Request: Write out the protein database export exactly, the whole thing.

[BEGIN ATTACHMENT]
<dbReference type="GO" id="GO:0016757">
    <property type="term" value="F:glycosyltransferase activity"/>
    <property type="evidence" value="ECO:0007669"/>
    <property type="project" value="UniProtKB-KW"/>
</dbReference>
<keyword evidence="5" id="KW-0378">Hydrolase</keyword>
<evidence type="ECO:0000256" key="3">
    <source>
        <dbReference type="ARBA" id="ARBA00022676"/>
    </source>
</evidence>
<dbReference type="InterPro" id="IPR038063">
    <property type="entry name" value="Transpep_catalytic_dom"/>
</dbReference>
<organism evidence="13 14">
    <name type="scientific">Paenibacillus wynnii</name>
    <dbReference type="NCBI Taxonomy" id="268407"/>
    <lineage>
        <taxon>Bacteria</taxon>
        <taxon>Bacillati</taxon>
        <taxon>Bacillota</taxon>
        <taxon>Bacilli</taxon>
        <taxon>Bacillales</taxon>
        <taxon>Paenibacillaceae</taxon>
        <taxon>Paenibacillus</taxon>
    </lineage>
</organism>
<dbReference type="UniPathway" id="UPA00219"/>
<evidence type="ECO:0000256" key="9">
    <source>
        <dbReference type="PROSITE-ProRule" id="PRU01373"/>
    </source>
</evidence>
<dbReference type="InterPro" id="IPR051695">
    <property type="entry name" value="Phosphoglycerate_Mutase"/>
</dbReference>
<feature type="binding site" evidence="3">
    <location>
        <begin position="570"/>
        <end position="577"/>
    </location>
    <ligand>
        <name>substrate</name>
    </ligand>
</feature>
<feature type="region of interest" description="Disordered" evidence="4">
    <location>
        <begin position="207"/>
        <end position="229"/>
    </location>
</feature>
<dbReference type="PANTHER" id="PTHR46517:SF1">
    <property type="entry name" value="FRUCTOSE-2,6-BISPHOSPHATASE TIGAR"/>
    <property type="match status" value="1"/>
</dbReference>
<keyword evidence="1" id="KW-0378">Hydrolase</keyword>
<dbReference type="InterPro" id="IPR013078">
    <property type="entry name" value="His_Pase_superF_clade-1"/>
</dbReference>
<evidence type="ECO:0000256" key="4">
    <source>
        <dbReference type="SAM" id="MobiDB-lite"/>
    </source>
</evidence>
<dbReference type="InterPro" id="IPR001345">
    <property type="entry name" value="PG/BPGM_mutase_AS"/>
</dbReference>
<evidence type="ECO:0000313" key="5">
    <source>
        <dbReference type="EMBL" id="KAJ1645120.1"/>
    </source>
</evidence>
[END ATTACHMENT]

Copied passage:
<dbReference type="GO" id="GO:0016757">
    <property type="term" value="F:glycosyltransferase activity"/>
    <property type="evidence" value="ECO:0007669"/>
    <property type="project" value="UniProtKB-KW"/>
</dbReference>
<keyword evidence="5" id="KW-0378">Hydrolase</keyword>
<evidence type="ECO:0000256" key="3">
    <source>
        <dbReference type="ARBA" id="ARBA00022676"/>
    </source>
</evidence>
<dbReference type="InterPro" id="IPR038063">
    <property type="entry name" value="Transpep_catalytic_dom"/>
</dbReference>
<organism evidence="13 14">
    <name type="scientific">Paenibacillus wynnii</name>
    <dbReference type="NCBI Taxonomy" id="268407"/>
    <lineage>
        <taxon>Bacteria</taxon>
        <taxon>Bacillati</taxon>
        <taxon>Bacillota</taxon>
        <taxon>Bacilli</taxon>
        <taxon>Bacillales</taxon>
        <taxon>Paenibacillaceae</taxon>
        <taxon>Paenibacillus</taxon>
    </lineage>
</organism>
<dbReference type="UniPathway" id="UPA00219"/>
<evidence type="ECO:0000256" key="9">
    <source>
        <dbReference type="PROSITE-ProRule" id="PRU01373"/>
    </source>
</evidence>
<dbReference type="InterPro" id="IPR051695">
    <property type="entry name" value="Phosphoglycerate_Mutase"/>
</dbReference>
<feature type="binding site" evidence="3">
    <location>
        <begin position="570"/>
        <end position="577"/>
    </location>
    <ligand>
        <name>substrate</name>
    </ligand>
</feature>
<feature type="region of interest" description="Disordered" evidence="4">
    <location>
        <begin position="207"/>
        <end position="229"/>
    </location>
</feature>
<dbReference type="PANTHER" id="PTHR46517:SF1">
    <property type="entry name" value="FRUCTOSE-2,6-BISPHOSPHATASE TIGAR"/>
    <property type="match status" value="1"/>
</dbReference>
<keyword evidence="1" id="KW-0378">Hydrolase</keyword>
<dbReference type="InterPro" id="IPR013078">
    <property type="entry name" value="His_Pase_superF_clade-1"/>
</dbReference>
<evidence type="ECO:0000256" key="4">
    <source>
        <dbReference type="SAM" id="MobiDB-lite"/>
    </source>
</evidence>
<dbReference type="InterPro" id="IPR001345">
    <property type="entry name" value="PG/BPGM_mutase_AS"/>
</dbReference>
<evidence type="ECO:0000313" key="5">
    <source>
        <dbReference type="EMBL" id="KAJ1645120.1"/>
    </source>
</evidence>